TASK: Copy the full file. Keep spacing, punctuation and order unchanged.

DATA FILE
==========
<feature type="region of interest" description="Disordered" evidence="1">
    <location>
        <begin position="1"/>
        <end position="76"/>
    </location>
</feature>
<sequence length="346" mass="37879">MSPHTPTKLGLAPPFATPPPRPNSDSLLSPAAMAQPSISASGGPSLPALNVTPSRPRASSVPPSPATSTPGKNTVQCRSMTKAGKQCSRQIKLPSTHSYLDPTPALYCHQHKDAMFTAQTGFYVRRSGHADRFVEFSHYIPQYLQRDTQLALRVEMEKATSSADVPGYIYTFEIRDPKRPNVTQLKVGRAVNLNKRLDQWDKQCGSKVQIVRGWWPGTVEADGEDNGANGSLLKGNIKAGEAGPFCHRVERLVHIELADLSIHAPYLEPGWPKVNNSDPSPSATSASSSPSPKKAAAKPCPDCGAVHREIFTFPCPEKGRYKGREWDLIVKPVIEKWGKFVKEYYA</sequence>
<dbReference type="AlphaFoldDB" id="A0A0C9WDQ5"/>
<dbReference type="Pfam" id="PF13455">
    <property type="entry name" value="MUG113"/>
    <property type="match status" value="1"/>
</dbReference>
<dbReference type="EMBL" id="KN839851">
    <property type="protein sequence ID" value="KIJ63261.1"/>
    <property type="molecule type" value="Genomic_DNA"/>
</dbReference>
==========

<feature type="region of interest" description="Disordered" evidence="1">
    <location>
        <begin position="1"/>
        <end position="76"/>
    </location>
</feature>
<sequence length="346" mass="37879">MSPHTPTKLGLAPPFATPPPRPNSDSLLSPAAMAQPSISASGGPSLPALNVTPSRPRASSVPPSPATSTPGKNTVQCRSMTKAGKQCSRQIKLPSTHSYLDPTPALYCHQHKDAMFTAQTGFYVRRSGHADRFVEFSHYIPQYLQRDTQLALRVEMEKATSSADVPGYIYTFEIRDPKRPNVTQLKVGRAVNLNKRLDQWDKQCGSKVQIVRGWWPGTVEADGEDNGANGSLLKGNIKAGEAGPFCHRVERLVHIELADLSIHAPYLEPGWPKVNNSDPSPSATSASSSPSPKKAAAKPCPDCGAVHREIFTFPCPEKGRYKGREWDLIVKPVIEKWGKFVKEYYA</sequence>
<dbReference type="AlphaFoldDB" id="A0A0C9WDQ5"/>
<dbReference type="Pfam" id="PF13455">
    <property type="entry name" value="MUG113"/>
    <property type="match status" value="1"/>
</dbReference>
<dbReference type="EMBL" id="KN839851">
    <property type="protein sequence ID" value="KIJ63261.1"/>
    <property type="molecule type" value="Genomic_DNA"/>
</dbReference>